Addiction is a devastating mental health disease. It is characterised as not having control over the use of a substance or the participation in an activity, to the point where its continued, and/or excessive use, is harmful for you – and those around you.
Most people associate addiction with drugs, alcohol, or gambling – but it is possible to be addicted to anything. Sex, shopping, video games and social media are all ordinary behaviours that can turn into compulsions. Being addicted to something means to do it continually and obsessively because it makes you feel rewarded or happy, despite there being adverse emotional, physical, or financial consequences by doing so.
Most individuals struggling with addiction have trouble processing their emotions. They have difficulty managing difficult or intense feelings, and often experience mood-swings, irritability, and discontentment. Both negative and positive emotions have an influence on the way a person acts and behaves. Addicts wrestle with highs and lows, they use a substance, or participate in compulsive behaviour as a reaction to how they feel, or what is happening in their life; often being unable to deal with responsibilities and relationships.
Anger is an emotion habitually associated with substance abuse, and it is intrinsically linked to addiction. Fury, resentment, and hatred (types of anger) are all triggered by a deep instinctual drive to protect oneself or are tied to feelings of fear and pain. Some addicts will use drugs and alcohol to try and manage their anger; and with others, the use will lead them to become enraged or to increase their wrath.
There are addicts who use substances to blot out the memories of traumatic events, and past experiences of anger or violence. Others will try to suppress their anger or have extreme feelings of hostility towards themselves. This can result in mental health problems such as depression, anxiety, self-harm, and feelings of helplessness and hopelessness – which in turn can lead to self-medicating with substances and behaviours.
Evidence suggests that alcohol or drug use is involved in 40-60% of domestic abuse situations. Whilst domestic abuse is often not actually about anger, but more about control, reports show that the perpetrator of a verbal or physical attack is frequently revealed to be under the influence of a drug, or in an alcoholic rage. On the other side, the victims of domestic violence, either physical, mental, or sexual abuse, regularly turn to the use of substances as a coping mechanism.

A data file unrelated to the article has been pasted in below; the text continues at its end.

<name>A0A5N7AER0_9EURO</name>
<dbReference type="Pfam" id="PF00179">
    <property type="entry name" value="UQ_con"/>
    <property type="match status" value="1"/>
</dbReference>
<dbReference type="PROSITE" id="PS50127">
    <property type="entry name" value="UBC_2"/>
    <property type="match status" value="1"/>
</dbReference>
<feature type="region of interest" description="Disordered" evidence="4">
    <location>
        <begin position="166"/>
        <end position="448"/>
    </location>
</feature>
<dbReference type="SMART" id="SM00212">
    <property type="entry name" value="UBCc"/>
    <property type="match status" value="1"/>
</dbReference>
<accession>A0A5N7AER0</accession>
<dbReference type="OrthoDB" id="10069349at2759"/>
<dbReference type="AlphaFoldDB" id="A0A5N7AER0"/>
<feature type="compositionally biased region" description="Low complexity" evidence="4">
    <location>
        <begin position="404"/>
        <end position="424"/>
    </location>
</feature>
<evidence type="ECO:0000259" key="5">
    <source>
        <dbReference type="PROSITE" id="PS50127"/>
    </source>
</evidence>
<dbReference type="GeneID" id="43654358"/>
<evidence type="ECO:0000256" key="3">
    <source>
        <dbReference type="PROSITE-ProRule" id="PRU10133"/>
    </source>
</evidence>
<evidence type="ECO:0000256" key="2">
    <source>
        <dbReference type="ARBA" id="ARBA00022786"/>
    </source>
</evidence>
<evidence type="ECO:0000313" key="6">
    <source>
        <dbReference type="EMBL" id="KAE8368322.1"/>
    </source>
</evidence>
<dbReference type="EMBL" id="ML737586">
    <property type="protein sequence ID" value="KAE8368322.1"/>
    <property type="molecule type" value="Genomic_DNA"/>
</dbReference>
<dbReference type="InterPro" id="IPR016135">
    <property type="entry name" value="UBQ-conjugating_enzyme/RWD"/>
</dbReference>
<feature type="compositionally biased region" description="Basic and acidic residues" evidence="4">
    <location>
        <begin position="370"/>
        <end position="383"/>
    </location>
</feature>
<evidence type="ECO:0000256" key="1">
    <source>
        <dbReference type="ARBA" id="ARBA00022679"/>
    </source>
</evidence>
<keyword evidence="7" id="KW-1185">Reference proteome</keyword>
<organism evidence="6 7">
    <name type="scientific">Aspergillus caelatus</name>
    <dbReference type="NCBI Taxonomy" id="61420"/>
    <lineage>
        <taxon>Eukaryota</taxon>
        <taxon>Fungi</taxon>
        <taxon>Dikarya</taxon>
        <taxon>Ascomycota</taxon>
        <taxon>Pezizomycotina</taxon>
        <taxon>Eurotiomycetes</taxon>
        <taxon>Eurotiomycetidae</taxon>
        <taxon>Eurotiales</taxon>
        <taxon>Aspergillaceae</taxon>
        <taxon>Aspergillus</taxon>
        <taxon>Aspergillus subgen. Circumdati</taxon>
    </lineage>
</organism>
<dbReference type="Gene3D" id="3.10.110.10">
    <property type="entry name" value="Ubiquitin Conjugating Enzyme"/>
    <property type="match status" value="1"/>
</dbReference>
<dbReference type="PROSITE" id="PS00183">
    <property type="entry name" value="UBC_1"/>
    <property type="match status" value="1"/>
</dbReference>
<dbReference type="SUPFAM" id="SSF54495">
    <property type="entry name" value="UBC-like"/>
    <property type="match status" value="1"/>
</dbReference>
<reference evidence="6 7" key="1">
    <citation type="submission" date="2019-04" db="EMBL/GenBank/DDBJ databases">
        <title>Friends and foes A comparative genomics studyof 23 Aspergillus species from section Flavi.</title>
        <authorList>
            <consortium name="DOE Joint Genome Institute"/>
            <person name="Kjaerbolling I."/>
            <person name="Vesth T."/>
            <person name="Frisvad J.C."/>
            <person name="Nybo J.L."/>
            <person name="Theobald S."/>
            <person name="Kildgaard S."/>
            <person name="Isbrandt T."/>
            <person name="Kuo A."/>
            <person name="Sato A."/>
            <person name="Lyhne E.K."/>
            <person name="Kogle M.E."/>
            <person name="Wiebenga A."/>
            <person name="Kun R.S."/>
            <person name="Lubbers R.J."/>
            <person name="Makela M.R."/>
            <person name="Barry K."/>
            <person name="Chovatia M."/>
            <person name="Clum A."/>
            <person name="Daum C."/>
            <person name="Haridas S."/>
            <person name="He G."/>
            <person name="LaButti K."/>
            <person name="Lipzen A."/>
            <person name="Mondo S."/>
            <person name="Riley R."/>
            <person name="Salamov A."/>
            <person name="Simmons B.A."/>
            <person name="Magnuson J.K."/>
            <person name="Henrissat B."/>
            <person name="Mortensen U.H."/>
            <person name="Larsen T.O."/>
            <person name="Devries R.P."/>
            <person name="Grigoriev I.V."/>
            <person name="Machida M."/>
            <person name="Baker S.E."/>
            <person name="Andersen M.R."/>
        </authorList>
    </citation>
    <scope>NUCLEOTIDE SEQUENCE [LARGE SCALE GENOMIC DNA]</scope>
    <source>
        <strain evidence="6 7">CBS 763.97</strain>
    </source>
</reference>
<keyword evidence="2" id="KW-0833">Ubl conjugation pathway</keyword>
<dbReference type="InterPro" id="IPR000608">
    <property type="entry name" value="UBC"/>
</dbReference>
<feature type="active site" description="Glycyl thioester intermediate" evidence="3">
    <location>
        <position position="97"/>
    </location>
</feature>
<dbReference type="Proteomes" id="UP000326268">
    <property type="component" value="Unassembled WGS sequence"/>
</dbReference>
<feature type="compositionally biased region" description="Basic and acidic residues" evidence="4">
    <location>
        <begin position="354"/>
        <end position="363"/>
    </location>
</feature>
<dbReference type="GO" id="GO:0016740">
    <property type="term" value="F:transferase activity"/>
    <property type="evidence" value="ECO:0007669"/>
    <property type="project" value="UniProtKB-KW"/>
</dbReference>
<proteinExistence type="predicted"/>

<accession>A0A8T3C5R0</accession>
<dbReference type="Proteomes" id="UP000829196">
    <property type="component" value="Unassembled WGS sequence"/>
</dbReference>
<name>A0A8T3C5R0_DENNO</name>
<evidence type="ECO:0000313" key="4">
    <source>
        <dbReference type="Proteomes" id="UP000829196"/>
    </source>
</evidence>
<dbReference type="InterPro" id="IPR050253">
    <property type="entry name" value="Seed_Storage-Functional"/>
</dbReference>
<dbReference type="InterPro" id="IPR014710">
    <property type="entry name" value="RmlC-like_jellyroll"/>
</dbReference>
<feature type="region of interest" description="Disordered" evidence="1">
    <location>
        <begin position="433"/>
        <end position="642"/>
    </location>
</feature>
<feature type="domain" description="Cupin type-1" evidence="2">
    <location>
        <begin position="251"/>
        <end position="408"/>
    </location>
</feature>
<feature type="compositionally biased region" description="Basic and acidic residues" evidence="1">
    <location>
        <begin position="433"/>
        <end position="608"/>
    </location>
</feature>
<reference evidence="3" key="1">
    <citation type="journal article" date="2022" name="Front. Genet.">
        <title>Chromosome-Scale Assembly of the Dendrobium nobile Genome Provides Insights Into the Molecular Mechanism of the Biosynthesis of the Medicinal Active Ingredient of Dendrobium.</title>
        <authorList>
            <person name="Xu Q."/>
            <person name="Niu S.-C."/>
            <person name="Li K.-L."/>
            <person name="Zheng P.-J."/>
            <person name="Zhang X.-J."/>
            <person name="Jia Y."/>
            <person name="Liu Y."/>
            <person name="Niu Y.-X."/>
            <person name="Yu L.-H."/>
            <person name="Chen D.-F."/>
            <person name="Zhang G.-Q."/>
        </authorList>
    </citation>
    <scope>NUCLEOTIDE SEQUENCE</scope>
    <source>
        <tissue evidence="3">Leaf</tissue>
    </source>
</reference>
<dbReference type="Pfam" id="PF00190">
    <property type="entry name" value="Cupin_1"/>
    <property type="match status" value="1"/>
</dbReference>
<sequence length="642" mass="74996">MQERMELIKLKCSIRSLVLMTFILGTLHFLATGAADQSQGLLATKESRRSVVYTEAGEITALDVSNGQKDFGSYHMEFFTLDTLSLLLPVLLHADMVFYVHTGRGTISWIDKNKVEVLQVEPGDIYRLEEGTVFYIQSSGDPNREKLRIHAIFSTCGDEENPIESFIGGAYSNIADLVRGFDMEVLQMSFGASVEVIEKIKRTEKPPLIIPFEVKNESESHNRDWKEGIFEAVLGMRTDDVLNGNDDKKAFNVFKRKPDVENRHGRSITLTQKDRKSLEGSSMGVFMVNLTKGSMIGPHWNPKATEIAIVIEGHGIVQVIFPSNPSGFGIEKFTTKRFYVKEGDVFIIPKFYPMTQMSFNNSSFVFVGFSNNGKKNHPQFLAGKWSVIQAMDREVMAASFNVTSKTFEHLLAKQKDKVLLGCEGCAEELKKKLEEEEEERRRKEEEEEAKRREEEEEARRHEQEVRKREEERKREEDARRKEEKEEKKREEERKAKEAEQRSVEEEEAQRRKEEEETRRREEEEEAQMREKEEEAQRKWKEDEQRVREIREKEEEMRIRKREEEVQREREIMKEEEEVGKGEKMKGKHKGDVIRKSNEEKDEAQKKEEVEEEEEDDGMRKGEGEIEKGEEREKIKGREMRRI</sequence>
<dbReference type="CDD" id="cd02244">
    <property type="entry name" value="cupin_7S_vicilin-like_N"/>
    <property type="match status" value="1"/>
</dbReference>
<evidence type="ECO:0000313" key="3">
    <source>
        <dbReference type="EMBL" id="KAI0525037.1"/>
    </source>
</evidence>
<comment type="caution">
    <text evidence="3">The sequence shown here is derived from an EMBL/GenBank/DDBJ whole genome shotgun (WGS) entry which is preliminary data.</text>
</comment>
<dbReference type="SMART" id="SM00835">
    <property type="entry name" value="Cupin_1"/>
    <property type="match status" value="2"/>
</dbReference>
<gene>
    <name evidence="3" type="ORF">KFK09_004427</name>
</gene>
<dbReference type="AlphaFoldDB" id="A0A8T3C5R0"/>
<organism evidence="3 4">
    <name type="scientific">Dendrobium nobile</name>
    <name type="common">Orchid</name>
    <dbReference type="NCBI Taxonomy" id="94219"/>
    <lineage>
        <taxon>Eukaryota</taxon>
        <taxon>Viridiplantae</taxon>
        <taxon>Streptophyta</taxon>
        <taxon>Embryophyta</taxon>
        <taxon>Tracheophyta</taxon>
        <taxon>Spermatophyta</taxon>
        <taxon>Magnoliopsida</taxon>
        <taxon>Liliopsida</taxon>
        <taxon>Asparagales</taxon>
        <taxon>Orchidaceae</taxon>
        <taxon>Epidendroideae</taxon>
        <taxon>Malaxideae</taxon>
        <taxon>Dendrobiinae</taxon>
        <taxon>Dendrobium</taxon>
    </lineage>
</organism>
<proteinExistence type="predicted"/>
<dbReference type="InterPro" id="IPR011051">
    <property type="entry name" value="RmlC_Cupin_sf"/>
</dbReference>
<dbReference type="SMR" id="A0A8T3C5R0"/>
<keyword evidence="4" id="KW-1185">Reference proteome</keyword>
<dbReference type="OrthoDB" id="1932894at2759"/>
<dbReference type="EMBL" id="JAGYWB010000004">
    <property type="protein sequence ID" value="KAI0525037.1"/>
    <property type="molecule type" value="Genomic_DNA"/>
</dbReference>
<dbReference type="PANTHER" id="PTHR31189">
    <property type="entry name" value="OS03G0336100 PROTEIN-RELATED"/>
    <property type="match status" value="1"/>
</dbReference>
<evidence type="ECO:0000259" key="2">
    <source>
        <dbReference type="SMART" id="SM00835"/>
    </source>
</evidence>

The surrounding emotions and the act of anger itself can also become addictive. In the same way that a thrill is got from an adrenaline rush; some individuals get the same effect from anger and become addicted to the endorphin high they get when they are angry. As with any high the feeling wears off and the individual then searches for something to replace the negative, anxious feelings a burst of fury has left behind. Once the substance has gone, or is removed, the anger will once again return – thus leading them into a vicious cycle of anger and drug or alcohol abuse.
Anger is a powerful, yet normal, human emotion, which everyone will feel at some point, and when processed healthily, can be a reasonable response to an unjust or unfair situation. It is a natural reaction to people, places, or events that we find irritating, threatening, disrespectful, or hurtful. Unfortunately, most addicts are unable to process their wrath constructively without help and guidance.
As well as playing a huge part in addiction, living with unresolved anger can cause deep emotional pain; influence mental performance; and manifest in physical symptoms such as unexplained aches and pains, or gastrointestinal problems. It can result in unhappy or broken relationships with family and loved ones and make it difficult to hold down a job or progress at work.
Any treatment for substance abuse problems, alcoholism, or addiction (drug and process), will involve dealing with past, buried, or unresolved anger. It will include learning healthy ways to manage frustrations or resentments going forward.
How someone copes with their negative reactions, from mild irritations through to rage, can be the difference between leading a happy, healthy, addiction-free life, and one full of struggles and constant relapse.
Treatment methods such as anger management, group therapy, individual counselling and studying relaxation, mindfulness and meditation practices have all proved effective in the treatment of addiction, anger and other mental health conditions, and a good rehab center will have all these on their wellness and recovery programs.
Anger is a common trigger in many relapses, so understanding how to manage and deal with it, is a vital tool in keeping a successful recovery on track.
Addiction is a disease that requires treatment, without which things almost never get any better, they only get worse. There is help available, and residential rehab is a good choice for anyone struggling with mental health issues.
With addiction rehab centers throughout Spain and the rest of Europe, travelling for addiction treatment is becoming very popular. And for a good reason – removing an addict from the environment that they used or drank in, with space to rest, recuperate and recover, in the sunshine, is an excellent way to detox both the body and the mind. To be able to clear up some of the emotional wreckage of the past and get a new perspective before starting afresh, clean and sober.
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